The Islanders have five wins and points in seven of eight games under coach Doug Weight, but it’s still going to be a battle to get back into post-season contention after early season woes.
The Islanders may have been coming off of a win at the tail end of Jack Capuano’s stay, but overall, it was about the lowest point of their season. While the 4-0 defeat of the Boston Bruins was encouraging, the Islanders’ 42 points were the lowest total in the entire Eastern Conference, and only the Arizona Coyotes and Colorado Avalanche saved New York from being in the league’s basement.
At the time of Capuano’s firing, back on Jan. 16, the Islanders’ 16 wins in regulation or overtime made for the fourth-worst total, they boasted a goal-differential of minus-eight, they were dropping divisional games and conference games and about the only opponents who New York could consistently beat were in the Western Conference.
But suddenly there appears to be hope for the Islanders.
In the eight games since Doug Weight stepped in to take over for Capuano, New York has found its way back into the playoff hunt. The Islanders have points in all but one game since Weight found his way behind the bench, five of those being wins, and have somewhat unexpectedly shot back up the standings, enough so that they’re closing in on a wild-card spot. And that Weight has come in and immediately provided results has been cause for some minor celebration for the Islanders, something they haven’t been able to do much of this season.
Now, with 32 games left on their schedule, New York looks to be in position to make a move up the standings. They’re five points back of the Philadelphia Flyers for the final wild-card spot with three games in hand and the light early season schedule allowed New York to gain at least a single game in hand on every non-playoff team in the Eastern Conference, save the very Toronto Maple Leafs who the Islanders will square off against Monday night.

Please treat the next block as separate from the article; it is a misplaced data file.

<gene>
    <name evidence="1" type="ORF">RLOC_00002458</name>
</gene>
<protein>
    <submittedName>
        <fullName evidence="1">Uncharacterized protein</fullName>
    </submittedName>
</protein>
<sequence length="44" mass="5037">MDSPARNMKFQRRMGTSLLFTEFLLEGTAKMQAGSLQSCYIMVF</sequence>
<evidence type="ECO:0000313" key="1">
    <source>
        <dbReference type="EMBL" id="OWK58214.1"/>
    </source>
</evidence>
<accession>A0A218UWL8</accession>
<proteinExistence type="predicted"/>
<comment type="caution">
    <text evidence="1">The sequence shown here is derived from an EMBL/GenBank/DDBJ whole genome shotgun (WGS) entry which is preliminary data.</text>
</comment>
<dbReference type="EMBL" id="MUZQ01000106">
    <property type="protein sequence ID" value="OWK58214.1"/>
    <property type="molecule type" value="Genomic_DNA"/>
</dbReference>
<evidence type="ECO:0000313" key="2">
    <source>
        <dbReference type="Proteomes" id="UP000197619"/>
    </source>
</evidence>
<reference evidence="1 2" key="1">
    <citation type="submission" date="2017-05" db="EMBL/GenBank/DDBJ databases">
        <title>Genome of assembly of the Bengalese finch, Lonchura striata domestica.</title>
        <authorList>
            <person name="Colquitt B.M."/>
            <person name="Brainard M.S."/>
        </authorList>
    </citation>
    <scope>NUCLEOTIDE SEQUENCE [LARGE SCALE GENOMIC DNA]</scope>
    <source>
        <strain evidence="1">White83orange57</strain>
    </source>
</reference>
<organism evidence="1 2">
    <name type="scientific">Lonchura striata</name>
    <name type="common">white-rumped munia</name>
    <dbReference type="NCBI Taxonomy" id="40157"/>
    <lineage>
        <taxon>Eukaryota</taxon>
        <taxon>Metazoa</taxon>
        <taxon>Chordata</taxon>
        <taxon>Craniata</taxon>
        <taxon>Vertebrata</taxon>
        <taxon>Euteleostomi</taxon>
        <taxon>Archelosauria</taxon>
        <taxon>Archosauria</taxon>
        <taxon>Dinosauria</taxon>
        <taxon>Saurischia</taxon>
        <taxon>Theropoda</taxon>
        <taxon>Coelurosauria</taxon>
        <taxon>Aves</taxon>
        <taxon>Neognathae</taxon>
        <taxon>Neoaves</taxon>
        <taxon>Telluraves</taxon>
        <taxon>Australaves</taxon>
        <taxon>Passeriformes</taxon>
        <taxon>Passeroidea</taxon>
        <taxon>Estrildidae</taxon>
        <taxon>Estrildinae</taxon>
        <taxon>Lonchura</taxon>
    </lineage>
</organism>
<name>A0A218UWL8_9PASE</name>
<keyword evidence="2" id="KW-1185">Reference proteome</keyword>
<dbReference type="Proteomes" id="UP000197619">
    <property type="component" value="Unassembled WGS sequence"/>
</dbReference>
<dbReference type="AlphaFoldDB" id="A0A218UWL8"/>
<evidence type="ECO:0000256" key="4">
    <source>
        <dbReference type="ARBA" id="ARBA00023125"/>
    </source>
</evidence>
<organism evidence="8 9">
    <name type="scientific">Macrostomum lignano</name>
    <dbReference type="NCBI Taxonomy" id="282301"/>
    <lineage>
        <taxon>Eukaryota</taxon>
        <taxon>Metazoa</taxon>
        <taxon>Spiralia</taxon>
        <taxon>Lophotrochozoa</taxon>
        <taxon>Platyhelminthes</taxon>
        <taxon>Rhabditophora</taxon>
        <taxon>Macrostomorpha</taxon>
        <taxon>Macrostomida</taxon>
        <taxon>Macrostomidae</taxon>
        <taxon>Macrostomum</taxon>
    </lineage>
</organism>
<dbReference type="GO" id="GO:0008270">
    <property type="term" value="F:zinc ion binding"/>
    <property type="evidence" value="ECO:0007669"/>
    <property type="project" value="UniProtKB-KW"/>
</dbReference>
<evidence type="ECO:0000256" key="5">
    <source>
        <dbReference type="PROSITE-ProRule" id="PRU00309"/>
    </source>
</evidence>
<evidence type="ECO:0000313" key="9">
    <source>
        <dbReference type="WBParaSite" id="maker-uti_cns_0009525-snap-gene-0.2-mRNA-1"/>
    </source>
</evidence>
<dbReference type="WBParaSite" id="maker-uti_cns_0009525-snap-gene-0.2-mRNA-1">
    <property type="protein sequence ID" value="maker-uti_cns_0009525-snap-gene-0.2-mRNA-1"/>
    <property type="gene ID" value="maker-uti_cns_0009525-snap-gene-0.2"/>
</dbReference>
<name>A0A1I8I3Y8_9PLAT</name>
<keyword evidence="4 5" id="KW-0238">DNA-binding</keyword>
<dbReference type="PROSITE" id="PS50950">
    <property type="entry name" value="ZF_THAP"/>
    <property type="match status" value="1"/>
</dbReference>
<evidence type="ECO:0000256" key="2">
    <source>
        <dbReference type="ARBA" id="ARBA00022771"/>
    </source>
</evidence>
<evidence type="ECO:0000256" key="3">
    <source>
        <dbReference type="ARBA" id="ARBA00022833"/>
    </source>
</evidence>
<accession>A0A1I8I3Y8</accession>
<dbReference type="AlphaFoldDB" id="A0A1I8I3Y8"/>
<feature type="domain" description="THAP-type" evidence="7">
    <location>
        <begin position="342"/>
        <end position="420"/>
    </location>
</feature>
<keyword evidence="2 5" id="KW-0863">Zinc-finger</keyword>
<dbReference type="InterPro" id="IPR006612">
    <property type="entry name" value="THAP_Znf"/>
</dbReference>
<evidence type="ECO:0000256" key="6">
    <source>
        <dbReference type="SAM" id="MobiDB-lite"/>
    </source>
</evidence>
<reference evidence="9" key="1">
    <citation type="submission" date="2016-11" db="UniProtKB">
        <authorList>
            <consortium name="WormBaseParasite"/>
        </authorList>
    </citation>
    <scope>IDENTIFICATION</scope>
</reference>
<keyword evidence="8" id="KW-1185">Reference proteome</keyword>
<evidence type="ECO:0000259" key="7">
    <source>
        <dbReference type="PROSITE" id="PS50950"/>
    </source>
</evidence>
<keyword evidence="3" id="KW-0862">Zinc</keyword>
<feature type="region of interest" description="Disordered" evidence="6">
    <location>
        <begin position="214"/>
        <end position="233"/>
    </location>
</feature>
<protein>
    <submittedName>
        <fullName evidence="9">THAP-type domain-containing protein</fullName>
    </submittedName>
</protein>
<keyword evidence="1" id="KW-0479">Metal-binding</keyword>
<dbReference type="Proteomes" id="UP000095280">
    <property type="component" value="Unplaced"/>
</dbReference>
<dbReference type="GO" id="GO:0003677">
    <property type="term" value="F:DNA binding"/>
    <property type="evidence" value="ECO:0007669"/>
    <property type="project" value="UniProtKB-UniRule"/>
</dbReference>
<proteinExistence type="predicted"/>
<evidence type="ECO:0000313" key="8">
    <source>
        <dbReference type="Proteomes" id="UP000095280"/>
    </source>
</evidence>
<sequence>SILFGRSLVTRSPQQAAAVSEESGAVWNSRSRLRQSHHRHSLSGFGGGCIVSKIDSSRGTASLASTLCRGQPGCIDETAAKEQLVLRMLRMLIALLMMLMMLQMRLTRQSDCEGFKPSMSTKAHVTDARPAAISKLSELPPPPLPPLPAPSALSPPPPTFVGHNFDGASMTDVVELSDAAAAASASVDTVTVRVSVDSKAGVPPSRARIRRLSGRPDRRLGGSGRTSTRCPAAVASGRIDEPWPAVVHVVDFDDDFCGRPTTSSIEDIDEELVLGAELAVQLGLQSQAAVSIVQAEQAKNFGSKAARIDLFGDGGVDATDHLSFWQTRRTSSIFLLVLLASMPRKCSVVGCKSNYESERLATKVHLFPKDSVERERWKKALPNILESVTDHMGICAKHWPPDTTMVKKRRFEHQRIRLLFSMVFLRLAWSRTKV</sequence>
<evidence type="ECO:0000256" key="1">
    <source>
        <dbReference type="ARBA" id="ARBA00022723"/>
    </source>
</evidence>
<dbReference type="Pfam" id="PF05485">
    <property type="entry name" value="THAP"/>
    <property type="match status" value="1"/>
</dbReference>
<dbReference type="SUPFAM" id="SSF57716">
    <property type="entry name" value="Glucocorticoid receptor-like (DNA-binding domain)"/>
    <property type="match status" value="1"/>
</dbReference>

The games in hand give New York the opportunity to gain ground on nights their opponents are forced to scoreboard watch, and the apparent turnaround in both offense and defense — the Islanders have a plus-seven goal differential since Weight took over — has the Islanders looking potentially lethal again. Pair that with Thomas Greiss’ strong play, which has given New York the stability in goal they were so sorely lacking to start the year, and there’s some confidence that all might not be lost in 2016-17.
However, despite all the promise, the Islanders’ performance under the surface doesn’t do much in the way of providing positivity when it comes to Weight’s impact or the club’s chance at turning this season around. Consider that in some key underlying statistical categories, the Islanders have actually taken a step back in their time under their interim coach.
During Capuano’s tenure this season, New York was nearly breaking even in scoring chances for and against, and the team was playing freewheeling, fire-wagon hockey at 5-on-5. Per 60 minutes at five a side, the Islanders were averaging the ninth-most scoring chances for while giving up the second-most against. The chances against have lessened under Weight — the Islanders rank 10th since he took over, and that’s a good thing — but the chances for have fallen off the map.